Post #127

Thorsten Schleif, a former president of the federal constitutional court in Germany, claims, “German citizens are currently experiencing the most severe encroachment on their constitutional rights since the founding of the federal republic of Germany in 1949.” We can only assess fraud based on criminal law rules, asserting false facts concerning the PCR tests, or intentional misrepresentation. The German professor of civil law, Martin Schwab, supports this finding in public interviews. He has provided a detailed account of the mainstream media’s complete failure to report on the facts of this so-called pandemic. World governments have applied rules for social distancing, mandatory mask-wearing, and public places closures based on false facts, half-truths, and exaggeration.

Under the civil tort law rules, all those harmed by PCR-test-induced lockdowns should receive total compensation, and leaders should label virus policies as a crime against humanity. According to legal experts, a class action lawsuit may be the only way to bring this madness to an end. A judge can allow a class-action case to go forward if questions revolve around the worldwide PCR-test-based lockdowns and their consequences.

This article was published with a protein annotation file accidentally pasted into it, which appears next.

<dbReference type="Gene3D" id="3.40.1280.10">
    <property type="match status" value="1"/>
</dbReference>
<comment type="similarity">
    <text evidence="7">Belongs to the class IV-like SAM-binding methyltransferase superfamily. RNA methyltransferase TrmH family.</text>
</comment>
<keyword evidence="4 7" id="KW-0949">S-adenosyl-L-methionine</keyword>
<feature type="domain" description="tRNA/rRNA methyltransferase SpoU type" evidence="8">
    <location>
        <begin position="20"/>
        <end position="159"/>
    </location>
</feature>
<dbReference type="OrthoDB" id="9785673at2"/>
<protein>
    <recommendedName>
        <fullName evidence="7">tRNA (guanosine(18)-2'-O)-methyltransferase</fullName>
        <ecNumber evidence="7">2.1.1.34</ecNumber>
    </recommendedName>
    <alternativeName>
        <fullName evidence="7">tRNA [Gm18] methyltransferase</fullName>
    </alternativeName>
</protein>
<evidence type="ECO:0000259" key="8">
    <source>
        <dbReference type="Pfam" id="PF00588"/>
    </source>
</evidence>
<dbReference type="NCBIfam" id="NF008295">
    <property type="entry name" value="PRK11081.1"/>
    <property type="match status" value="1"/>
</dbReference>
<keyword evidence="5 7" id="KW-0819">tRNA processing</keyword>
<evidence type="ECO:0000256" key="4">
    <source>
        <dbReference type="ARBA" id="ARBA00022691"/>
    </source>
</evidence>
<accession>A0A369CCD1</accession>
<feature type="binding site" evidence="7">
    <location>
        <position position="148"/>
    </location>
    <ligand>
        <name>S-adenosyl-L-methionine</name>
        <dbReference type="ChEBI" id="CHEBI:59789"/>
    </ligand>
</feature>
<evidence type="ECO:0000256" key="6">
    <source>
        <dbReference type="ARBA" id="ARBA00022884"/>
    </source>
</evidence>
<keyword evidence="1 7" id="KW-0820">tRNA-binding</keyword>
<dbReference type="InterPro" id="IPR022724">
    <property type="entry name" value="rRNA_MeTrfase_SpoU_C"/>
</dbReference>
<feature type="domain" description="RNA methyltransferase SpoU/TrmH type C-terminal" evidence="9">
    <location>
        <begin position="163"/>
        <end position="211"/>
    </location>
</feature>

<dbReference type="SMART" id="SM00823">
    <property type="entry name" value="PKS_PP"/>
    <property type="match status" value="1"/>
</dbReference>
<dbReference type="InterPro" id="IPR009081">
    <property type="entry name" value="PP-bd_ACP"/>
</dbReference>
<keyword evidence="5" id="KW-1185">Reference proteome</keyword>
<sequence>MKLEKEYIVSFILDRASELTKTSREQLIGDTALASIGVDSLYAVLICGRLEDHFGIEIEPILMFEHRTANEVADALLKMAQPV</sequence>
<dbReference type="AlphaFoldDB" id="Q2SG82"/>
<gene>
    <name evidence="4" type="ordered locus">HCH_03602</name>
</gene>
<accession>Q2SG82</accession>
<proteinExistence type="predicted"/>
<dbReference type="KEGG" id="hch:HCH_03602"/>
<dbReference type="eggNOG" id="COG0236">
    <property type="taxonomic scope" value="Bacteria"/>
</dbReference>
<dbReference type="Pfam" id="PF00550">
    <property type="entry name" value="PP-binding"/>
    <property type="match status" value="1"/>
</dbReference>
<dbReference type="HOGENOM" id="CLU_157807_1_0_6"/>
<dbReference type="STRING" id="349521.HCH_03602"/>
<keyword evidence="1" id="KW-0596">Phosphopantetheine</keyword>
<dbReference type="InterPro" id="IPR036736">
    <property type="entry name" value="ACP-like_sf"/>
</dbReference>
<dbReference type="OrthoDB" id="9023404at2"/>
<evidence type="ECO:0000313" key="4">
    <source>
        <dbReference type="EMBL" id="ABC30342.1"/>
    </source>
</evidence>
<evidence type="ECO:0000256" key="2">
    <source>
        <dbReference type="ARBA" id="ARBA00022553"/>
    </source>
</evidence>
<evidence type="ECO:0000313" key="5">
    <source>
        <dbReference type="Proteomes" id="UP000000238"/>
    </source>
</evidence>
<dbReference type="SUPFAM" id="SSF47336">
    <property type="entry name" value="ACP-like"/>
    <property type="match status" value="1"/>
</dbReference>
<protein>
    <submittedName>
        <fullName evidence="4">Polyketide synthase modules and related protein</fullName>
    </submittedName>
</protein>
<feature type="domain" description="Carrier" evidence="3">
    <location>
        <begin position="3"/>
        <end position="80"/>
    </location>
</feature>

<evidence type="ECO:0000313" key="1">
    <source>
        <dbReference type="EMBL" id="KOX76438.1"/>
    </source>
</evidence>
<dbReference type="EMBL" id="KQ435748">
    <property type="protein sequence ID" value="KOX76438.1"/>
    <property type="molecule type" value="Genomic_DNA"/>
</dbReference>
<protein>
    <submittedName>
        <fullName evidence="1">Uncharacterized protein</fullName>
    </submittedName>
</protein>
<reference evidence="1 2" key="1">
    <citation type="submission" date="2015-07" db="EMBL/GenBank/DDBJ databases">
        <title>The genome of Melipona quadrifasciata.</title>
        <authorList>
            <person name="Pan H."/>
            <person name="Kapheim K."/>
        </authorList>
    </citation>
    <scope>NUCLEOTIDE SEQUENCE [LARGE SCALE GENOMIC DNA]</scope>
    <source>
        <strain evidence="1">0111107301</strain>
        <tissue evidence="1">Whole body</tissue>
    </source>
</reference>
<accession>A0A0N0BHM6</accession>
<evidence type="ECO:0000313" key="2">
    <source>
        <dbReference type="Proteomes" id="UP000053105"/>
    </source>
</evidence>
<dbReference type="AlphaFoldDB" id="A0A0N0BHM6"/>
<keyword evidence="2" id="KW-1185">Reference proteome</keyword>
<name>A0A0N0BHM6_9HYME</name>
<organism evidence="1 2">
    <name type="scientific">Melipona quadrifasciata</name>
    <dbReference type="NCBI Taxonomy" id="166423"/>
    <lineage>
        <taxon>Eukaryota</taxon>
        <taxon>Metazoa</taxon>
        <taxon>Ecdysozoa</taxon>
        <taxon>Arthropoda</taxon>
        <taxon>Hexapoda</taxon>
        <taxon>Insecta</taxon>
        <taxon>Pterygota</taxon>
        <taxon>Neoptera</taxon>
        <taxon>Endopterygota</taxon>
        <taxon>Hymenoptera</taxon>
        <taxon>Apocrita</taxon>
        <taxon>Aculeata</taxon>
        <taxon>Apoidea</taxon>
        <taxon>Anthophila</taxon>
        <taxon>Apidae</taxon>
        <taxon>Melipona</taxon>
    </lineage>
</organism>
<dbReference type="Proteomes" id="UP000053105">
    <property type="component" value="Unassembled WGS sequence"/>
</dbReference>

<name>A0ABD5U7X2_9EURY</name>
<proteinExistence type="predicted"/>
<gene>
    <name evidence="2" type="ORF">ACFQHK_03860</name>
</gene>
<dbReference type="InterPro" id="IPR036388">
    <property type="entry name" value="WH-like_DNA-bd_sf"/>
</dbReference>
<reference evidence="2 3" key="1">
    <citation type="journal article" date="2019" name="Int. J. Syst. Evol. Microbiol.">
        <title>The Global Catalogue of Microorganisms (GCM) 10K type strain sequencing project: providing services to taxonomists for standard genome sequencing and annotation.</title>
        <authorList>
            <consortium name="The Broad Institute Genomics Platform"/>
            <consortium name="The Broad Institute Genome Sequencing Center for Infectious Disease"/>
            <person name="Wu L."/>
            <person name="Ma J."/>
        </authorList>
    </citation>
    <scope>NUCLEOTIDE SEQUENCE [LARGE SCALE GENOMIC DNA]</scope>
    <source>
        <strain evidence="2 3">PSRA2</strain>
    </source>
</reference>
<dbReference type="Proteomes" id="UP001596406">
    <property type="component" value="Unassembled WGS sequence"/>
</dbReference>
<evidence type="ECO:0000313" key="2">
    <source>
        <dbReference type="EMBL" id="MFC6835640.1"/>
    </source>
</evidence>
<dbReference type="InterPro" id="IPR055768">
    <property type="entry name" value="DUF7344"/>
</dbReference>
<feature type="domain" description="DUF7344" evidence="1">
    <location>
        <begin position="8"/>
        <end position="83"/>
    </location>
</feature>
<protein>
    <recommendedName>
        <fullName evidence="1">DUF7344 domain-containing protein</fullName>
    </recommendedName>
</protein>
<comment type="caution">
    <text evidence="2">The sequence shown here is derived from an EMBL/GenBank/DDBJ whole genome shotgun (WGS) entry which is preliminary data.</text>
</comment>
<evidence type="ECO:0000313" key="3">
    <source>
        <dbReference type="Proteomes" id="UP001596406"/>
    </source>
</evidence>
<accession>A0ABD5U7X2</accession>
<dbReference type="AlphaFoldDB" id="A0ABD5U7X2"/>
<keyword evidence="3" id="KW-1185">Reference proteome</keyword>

German tort lawyers started a lawsuit against the World Health Organization (WHO), expecting American and Canadian lawyers to follow suit. Belgian health experts are demanding a full investigation into the WHO for the pandemic. Russia’s national health watchdog claims that shutting down the economy to prevent the coronavirus spread is pointless and makes no sense. Tort lawyers have received expert opinions proofing that PCR tests cannot detect infections. An anti-vaccination group sues Canadian Prime Minister Justin Trudeau for $11 million over his coronavirus response. Mont-St-Hilaire lawyer Jean-Felix Racicot filed a challenge in Saint-Hyacinthe court in 2020, arguing that Quebec’s laws enacted to halt the spread of COVID-19 should be null and void. ********** ARCHIVE


Published by Kenneth E. Long

Author, college professor of economics, swimming and tennis enthusiast


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